The Sacred Text

ConstitutionSometimes the hypocrisy of the right wing makes me want to run screaming into the night.

Conservatives are ideologically bound up in the defense of the nation’s Constitution.  It is often portrayed as a sacred text of sorts that no one dare suggest is less than perfect.  During the 2008 election, when the tape of Obama saying in 2001 that he thought the Constitution was flawed was revealed, the political right went into an apoplectic rage.   And heaven help anyone who suggests the 2nd Amendment might need to be reeled in a bit in a world of high tech weaponry the founding fathers couldn’t have possibly envisioned.

Yet it is these same people who are trotting out proposals to repeal the 14th Amendment, reintroduce the original unratified 13th Amendment, and add Amendments to prohibit gay marriage and outlaw flag burning.  It seems that when they don’t like what the Constitution says it becomes a living malleable document.  But when Liberals find it lacking they are treasonous malcontents.

The recent push to repeal the 14th Amendment is particularly interesting.  The heart of the effort is to remove the right of anyone born on U.S. soil to automatically become a US citizen.  The thinking is that this would reduce the number of illegal immigrants coming into the country and having so-called anchor babies.  There’s reasonable rationale for this proposal.  Back when the Amendment was ratified in 1868, this was a different country.  We were still growing.  We were just recovering from a civil war that devastated our population.  In a very real sense, we needed all the new Americans we could get.  Further, back then international travel was a long and arduous process.  No one came here casually and had a baby as they were passing through.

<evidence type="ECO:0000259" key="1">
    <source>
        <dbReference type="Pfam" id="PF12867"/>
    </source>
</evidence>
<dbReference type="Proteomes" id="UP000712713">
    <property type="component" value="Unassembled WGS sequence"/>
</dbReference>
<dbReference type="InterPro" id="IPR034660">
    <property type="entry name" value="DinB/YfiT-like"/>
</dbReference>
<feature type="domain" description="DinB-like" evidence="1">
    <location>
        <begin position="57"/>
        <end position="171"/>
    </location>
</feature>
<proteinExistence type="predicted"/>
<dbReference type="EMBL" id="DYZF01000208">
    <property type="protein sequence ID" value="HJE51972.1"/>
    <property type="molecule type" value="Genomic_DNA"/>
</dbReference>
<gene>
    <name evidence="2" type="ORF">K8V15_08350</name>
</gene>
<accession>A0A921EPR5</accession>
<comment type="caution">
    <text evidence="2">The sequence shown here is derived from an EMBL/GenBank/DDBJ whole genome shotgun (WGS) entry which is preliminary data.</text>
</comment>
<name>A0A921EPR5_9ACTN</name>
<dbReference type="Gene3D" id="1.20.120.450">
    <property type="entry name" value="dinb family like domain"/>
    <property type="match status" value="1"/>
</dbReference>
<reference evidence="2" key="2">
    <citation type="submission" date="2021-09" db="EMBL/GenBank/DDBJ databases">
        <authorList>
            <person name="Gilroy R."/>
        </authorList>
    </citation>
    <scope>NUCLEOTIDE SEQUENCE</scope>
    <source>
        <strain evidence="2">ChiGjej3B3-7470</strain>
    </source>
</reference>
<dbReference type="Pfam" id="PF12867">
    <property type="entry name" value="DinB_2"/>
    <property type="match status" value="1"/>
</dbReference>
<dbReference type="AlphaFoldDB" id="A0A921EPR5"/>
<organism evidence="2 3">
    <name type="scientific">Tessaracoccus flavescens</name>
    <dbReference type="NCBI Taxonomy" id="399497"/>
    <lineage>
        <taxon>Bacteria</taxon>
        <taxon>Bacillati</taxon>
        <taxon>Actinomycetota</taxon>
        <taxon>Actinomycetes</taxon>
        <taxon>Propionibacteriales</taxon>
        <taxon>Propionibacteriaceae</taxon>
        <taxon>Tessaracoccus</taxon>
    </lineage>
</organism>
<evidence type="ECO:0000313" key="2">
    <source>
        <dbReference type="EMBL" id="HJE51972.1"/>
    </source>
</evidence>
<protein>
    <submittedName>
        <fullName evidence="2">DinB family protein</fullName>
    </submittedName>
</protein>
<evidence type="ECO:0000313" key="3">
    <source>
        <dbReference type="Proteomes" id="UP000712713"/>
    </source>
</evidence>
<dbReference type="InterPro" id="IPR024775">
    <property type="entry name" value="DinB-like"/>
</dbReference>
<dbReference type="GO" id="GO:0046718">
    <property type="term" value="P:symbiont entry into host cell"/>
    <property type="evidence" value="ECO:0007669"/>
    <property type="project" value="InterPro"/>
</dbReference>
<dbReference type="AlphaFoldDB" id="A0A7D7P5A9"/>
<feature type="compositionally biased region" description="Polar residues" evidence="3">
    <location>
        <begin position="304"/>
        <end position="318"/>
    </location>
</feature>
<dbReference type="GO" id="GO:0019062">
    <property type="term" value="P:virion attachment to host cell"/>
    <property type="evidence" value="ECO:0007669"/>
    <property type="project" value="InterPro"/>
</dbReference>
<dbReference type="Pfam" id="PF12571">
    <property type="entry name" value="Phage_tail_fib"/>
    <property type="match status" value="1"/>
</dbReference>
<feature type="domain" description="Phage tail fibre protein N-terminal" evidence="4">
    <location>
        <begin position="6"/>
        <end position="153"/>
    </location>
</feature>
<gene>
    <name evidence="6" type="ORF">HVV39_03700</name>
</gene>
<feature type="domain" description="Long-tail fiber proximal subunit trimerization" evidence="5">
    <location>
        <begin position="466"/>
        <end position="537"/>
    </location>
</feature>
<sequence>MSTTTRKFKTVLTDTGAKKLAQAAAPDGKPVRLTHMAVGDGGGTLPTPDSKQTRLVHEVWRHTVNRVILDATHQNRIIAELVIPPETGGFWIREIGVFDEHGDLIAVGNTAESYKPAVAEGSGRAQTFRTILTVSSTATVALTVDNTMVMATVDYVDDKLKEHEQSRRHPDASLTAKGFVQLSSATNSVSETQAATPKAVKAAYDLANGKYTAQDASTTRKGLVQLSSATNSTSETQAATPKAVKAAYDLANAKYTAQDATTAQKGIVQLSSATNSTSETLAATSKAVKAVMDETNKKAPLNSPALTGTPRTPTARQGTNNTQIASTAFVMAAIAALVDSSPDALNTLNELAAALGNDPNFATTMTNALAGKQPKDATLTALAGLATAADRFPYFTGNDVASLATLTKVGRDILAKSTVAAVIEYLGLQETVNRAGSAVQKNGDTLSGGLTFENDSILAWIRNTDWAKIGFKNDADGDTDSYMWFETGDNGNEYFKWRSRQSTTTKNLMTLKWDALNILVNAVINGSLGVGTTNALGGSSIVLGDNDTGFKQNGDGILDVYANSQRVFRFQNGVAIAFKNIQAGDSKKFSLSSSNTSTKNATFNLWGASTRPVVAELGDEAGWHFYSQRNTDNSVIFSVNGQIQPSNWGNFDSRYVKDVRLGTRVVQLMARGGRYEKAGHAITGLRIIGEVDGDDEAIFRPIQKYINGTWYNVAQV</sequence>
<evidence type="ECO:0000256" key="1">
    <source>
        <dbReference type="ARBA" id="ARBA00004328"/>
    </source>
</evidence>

Times are different now.  Traveling here is a trivial matter.  And we are not at a point where we need a huge influx of citizens.  A higher barrier to citizenship might be very appropriate to our current situation.  Mind you, I’m not advocating for this one way or the other.  I’m just saying this idea bears some thoughtful debate and consideration.

However, it strikes me that the same situation exists with the 2nd Amendment.  The world that passed that clause was one in which a local militia of farmers with muskets might reasonably thwart a professional army.  It made sense to keep an armed population as a check against the potential power creep of a fledgling government.  But that time is gone.  Our government is mature, and the notion that your neighbors and their pistols and hunting rifles would be more than a minor annoyance to a modern army are laughable.  If we’ve learned anything from the current wars in Iraq and Afghanistan, it’s that deterring a well equipped military requires RPGs, automatic weapons, stinger missiles, and high explosives—stuff that’s illegal for us to own even with the right to bear arms intact.  (It’s also worth noting it most importantly requires an invading force with a moral imperative to not kill civilians.  Otherwise, all the C-4 on Earth wouldn’t help.)

I’m not trying to make a case here to repeal the 2nd Amendment, just that it is every bit the anachronism the 14th Amendment is.  You can’t reasonably be all about repealing one based on that reasoning and cry that anyone considering the other is trampling our sacred text and should be run out of the country.

The Constitution was intended by the founding fathers as a living document.  Those guys understood they couldn’t plan for everything, and so they built in a mechanism to adapt it and change it over time.  I understand and agree that the changes should not be capricious.  The process should be arduous, and is.  And this is all something the Conservatives agree with, except when they don’t.

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